“Our spark systems are designed to identify and eliminate sparks before they become fires or explosions,” said Peterson. “We detect sparks, hot embers, burning nests and elevated temperatures. Our detector then communicates with our console to trigger counter measures – extinguishment, abort or diverter gates.”

Which mitigation technique is best for your grain handling facility?

Each grain handling and processing facility is unique, so the best way to protect against explosions depends on the specific situation.

  • For new applications on process equipment located outside, explosion venting, with its low initial coast and minimum maintenance requirements, is often preferred to provide an escaping fireball direction to a safe area.
  • For existing process equipment that is not equipped with a proper venting design, it may be more expensive to retrofit standard vents than to use explosion suppression due to installation costs. Adding explosion vents to a tall bucket elevator is a good example.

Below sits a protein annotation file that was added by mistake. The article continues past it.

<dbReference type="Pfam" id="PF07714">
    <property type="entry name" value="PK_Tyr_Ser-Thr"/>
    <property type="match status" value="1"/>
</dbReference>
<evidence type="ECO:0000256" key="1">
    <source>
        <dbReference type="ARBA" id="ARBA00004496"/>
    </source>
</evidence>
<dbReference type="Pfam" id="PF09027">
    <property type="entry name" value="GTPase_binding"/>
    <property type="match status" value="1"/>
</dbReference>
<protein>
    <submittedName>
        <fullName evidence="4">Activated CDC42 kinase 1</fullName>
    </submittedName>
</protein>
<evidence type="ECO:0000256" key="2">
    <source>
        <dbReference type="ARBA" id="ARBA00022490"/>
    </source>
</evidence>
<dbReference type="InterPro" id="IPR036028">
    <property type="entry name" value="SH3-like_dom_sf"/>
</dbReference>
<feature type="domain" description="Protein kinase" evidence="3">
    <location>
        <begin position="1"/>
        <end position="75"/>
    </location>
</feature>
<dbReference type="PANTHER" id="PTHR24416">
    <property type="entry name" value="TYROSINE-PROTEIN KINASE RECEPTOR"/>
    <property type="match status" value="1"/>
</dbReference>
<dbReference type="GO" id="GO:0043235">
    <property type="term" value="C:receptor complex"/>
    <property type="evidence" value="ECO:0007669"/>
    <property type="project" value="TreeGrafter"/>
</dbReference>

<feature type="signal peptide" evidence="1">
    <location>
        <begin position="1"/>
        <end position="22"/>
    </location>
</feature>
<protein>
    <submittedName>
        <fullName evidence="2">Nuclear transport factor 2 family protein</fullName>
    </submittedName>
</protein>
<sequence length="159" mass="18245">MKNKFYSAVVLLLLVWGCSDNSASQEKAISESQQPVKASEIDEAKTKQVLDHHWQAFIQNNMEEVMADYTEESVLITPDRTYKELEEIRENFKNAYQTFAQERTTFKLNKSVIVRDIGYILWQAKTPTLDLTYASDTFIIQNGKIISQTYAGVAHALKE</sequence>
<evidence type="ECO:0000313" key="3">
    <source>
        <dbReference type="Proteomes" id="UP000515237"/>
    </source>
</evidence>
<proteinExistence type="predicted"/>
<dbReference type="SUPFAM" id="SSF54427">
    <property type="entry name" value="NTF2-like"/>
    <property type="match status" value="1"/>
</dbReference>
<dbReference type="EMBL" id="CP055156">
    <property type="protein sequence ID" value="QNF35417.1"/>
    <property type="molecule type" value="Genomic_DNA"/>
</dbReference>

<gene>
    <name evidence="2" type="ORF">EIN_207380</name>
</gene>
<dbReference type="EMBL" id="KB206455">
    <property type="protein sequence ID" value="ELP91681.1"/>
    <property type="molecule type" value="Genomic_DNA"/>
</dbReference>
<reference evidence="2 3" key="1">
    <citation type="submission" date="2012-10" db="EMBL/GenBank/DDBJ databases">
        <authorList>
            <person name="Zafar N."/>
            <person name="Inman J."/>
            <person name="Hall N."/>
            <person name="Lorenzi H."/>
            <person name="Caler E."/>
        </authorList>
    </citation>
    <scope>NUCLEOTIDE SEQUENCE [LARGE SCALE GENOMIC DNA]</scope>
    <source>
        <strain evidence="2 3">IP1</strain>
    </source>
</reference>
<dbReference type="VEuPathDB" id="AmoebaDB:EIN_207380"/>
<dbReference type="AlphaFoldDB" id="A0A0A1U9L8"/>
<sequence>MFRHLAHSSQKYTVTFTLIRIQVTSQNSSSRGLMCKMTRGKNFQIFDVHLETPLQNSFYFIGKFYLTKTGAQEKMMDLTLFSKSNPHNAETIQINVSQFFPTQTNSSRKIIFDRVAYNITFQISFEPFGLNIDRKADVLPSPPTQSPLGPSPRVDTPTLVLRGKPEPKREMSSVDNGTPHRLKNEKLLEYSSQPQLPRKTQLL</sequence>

• Flameless venting is substantially more expensive than standard venting but is a viable option for inside process equipment. As flameless vents are less efficient than standard venting, more geometric vent area is usually necessary. Unlike active protection systems, flameless venting does not require frequent trained technician maintenance and service contracts.
  • Explosion suppression is usually a higher initial cost and higher cost of ownership due to the recommended inspections needed. Active protection, such as a chemical explosion suppression system, has the advantage of being able to handle a complex system of branch connections with less invasive installation.

The cost of not protecting your operation

“Explosion protection systems often have the reputation of being expensive,” said Slaunwhite. “The design, development and certification of high performance, safety systems require significant investment to ensure reliability under instantaneous, demanding conditions.”

Alternatively, the costs of equipment failure or facility damage from an unprotected explosion can largely outweigh protection equipment costs, he added. “Personnel injuries or fatalities are beyond dollar value,” he said. “Fines, lawsuits and compensations have also historically been significant in these cases.”

The specific costs of protection equipment can vary widely based on the size and complexity of the protected process, process conditions, installation challenges and protection equipment type.